Crouch is quadruple vaccinated, has not tested positive for COVID-19 and is showing no symptoms. The border guard who waved him back into Canada last week said nothing about getting a COVID test, or quarantine, but when he got home he found an email and a notification in his ArriveCan app, telling him to stay home for two weeks.
Crouch lives in Ridgeway, Ont., a 15-minute drive from the Canada-U.S. border and like many living in border communities, he has American friends he visits regularly. He also picks up groceries on the other side of the border.
He said there was no hint of an issue at the border, so the email hit him like a ton of bricks.
“I checked my email and there’s an email from ArriveCan, saying you are quarantined. This is your second day of quarantine,” he said.
Use of the ArriveCan app is mandatory for international travellers entering Canada. It requires people arriving either by land or by air to fill out their vaccination status, information on where they are staying in Canada and to do a self-assessment for a potential quarantine.
Crouch said he has tried contacting the government through a variety of different hotlines, but no one has returned his call.
They can tell you things, they can send you things, but God forbid you ever tried to get hold of anybodyDAVID CROUCH
“It seems to be all one way. They can tell you things, they can send you things, but God forbid you ever tried to get hold of anybody.”
Audrey Champoux, press secretary to Public Safety Minister Marco Mendicino, wouldn’t comment on any individual cases including Crouch’s, but said the government believes ArriveCan is a valuable tool for the Canada Border Services Agency and is working for most people.
“Use of ArriveCan is extremely high — according to our most recent statistics, it was successfully used by 99.52 per cent of those travelling by air and 89.20 per cent of those travelling by land,” she said.
She acknowledged there have been problems, but stressed the government isn’t looking to use the app to punish people.
“While we are aware some travellers may have experienced some glitches, in cases where people have issues using the app, the CBSA’s top priority is always to help and educate, not be punitive.”
Crouch said the email contained instructions demanding he provide his quarantine information, but he hasn’t filled it out because he doesn’t believe he needs to quarantine. Crouch said he would like to cross the border again in the coming week, but his ArriveCan app won’t let him fill out a new entry into ArriveCan because it believes he should be at home.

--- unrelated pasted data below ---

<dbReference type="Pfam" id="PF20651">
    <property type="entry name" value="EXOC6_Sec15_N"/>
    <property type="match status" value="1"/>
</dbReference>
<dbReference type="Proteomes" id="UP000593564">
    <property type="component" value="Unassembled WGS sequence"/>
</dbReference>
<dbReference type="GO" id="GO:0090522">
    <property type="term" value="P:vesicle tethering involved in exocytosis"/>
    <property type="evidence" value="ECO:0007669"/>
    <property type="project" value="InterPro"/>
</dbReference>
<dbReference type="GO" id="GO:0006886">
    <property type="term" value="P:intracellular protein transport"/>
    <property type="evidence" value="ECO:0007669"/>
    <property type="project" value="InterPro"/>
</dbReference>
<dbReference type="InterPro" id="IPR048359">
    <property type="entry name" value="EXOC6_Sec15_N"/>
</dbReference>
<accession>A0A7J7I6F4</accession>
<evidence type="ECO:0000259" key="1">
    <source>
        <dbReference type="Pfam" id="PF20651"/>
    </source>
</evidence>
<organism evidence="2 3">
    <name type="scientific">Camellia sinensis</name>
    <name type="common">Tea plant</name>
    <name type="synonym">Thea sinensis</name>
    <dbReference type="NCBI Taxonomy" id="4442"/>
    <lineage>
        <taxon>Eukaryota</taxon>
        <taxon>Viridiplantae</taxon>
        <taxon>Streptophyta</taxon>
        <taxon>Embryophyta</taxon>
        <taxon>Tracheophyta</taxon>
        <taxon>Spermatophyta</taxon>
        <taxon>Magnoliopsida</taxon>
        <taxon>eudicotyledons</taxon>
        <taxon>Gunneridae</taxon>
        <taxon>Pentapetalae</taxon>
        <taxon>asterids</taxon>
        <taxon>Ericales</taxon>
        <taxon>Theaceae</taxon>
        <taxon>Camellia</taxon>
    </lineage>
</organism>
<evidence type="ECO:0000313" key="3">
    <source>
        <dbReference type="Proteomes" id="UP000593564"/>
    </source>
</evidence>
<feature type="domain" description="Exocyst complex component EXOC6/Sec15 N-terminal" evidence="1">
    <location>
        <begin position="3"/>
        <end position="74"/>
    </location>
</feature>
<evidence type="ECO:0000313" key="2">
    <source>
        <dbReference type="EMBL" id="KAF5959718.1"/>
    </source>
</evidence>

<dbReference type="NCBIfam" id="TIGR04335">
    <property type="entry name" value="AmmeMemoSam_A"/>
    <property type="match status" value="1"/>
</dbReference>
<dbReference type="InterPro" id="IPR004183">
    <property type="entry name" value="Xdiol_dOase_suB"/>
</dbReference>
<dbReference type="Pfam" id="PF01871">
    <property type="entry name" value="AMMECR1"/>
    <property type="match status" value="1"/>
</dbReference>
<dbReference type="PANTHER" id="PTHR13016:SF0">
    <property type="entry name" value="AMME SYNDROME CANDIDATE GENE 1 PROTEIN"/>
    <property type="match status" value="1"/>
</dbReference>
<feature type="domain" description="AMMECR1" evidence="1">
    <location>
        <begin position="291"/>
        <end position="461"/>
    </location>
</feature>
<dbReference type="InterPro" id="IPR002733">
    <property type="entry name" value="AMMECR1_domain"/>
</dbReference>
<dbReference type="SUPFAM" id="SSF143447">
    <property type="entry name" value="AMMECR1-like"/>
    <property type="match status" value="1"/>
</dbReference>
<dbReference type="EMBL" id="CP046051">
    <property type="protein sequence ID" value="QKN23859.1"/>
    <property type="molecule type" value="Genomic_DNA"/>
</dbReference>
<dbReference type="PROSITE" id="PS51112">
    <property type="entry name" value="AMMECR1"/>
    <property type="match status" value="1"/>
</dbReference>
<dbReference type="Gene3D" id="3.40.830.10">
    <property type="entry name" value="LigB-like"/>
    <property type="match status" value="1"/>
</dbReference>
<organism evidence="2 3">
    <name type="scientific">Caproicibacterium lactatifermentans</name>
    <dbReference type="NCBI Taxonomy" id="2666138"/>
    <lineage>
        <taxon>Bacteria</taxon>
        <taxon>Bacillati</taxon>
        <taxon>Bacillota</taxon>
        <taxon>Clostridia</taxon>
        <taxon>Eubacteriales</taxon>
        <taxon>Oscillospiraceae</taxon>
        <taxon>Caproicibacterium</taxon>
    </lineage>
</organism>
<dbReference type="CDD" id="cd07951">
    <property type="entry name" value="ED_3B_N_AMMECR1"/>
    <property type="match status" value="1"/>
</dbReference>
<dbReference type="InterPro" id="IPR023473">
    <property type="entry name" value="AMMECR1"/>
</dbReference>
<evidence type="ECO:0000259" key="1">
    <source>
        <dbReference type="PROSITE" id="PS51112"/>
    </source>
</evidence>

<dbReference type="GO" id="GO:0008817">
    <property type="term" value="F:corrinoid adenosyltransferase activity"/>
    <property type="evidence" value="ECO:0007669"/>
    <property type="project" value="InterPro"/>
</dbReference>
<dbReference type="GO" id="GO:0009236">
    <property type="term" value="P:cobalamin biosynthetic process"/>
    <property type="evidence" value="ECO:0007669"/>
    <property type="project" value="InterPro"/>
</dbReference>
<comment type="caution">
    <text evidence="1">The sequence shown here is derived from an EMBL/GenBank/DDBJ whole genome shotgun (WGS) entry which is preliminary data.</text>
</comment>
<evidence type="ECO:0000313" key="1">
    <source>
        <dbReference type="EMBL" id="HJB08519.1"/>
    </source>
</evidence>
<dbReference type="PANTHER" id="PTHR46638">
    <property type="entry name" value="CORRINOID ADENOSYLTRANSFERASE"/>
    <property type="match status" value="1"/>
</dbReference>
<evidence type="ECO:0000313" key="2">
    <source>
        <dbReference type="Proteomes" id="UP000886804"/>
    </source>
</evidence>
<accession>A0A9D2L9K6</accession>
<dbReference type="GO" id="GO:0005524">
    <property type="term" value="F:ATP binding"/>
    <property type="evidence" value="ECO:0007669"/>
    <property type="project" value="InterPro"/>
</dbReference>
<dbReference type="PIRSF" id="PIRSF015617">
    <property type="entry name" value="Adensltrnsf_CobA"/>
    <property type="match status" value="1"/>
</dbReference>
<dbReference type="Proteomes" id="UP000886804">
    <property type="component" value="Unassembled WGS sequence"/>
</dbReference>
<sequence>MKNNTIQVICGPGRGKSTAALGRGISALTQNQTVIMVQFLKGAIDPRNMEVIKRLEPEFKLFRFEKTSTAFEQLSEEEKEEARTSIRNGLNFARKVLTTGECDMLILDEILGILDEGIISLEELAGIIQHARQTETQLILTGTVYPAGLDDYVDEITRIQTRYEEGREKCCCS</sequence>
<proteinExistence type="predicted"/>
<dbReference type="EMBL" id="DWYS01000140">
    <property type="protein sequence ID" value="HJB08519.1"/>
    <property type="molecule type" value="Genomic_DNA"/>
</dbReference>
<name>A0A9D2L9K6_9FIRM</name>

As a regular border crosser, Crouch is a Nexus card holder and said he is concerned crossing the border now when the government’s app says he should be in quarantine will cost him.
“I’m sitting here saying I don’t want to get a $5,000 fine. I don’t want to lose my Nexus card.”
Crouch contacted his MP, Conservative Tony Baldinelli, who said he has heard many similar cases. He said in one case a local mother and daughter crossed the border without incident, but were told later they had failed to do a mandatory random test.
Baldinelli, who represents Niagara Falls, said even when the app is working as designed it creates a real strain on border communities.
ArriveCan has been a disaster for our community in terms of its impact on our tourism communityTONY BALDINELLI
“ArriveCan has been a disaster for our community in terms of its impact on our tourism community,” he said.
Crouch said even before this most recent incident he has been forced to do random tests, which he said take up to three hours to arrange.
Baldinelli said there are a lot of people like Crouch in his community and getting back and forth across the border has been a nightmare for them.
“Our two communities are highly integrated. So we’ve got a lot of people who, for example, will live here and work in the United States or live in the United States and work in Canada.”
In a letter sent last week, Kenneth Manning, the chair of the Buffalo and Fort Erie Public Bridge Authority that operates the Peace Bridge, pleaded with the government to scrap the ArriveCan requirement.
He said traffic is down by over 40 per cent compared to pre-pandemic times as people are opting not to bother because of the ArriveCan issues. He said processing times are up considerably at the border and people are staying home.
“It becomes a self-fulfilling prophecy when Minister Mendicino says ArriveCan will reduce border delays. But it will not be due to technology, it will be due to reduced volume.”
Manning argued the government should make use of the app voluntary at the land border and if it really is capable of reducing processing times, people will use it.
The executive director of the Niagara Falls Canada Hotel Association, Doug Birrell, made the same pitch, arguing the government needs to back away from ArriveCan or tourists won’t make the trip to his community.
“Unless the government reverses course and allows normal tourism entry through land borders and air corridors, we will never get our business back. Other countries will benefit while our market share disintegrates.”
Baldinelli said he is extremely worried about his community, which after two bad years during the pandemic is now losing a third summer due to ArriveCan.
“I mean, 75 per cent of the revenues in our tourism community here are generated during a four-month period.”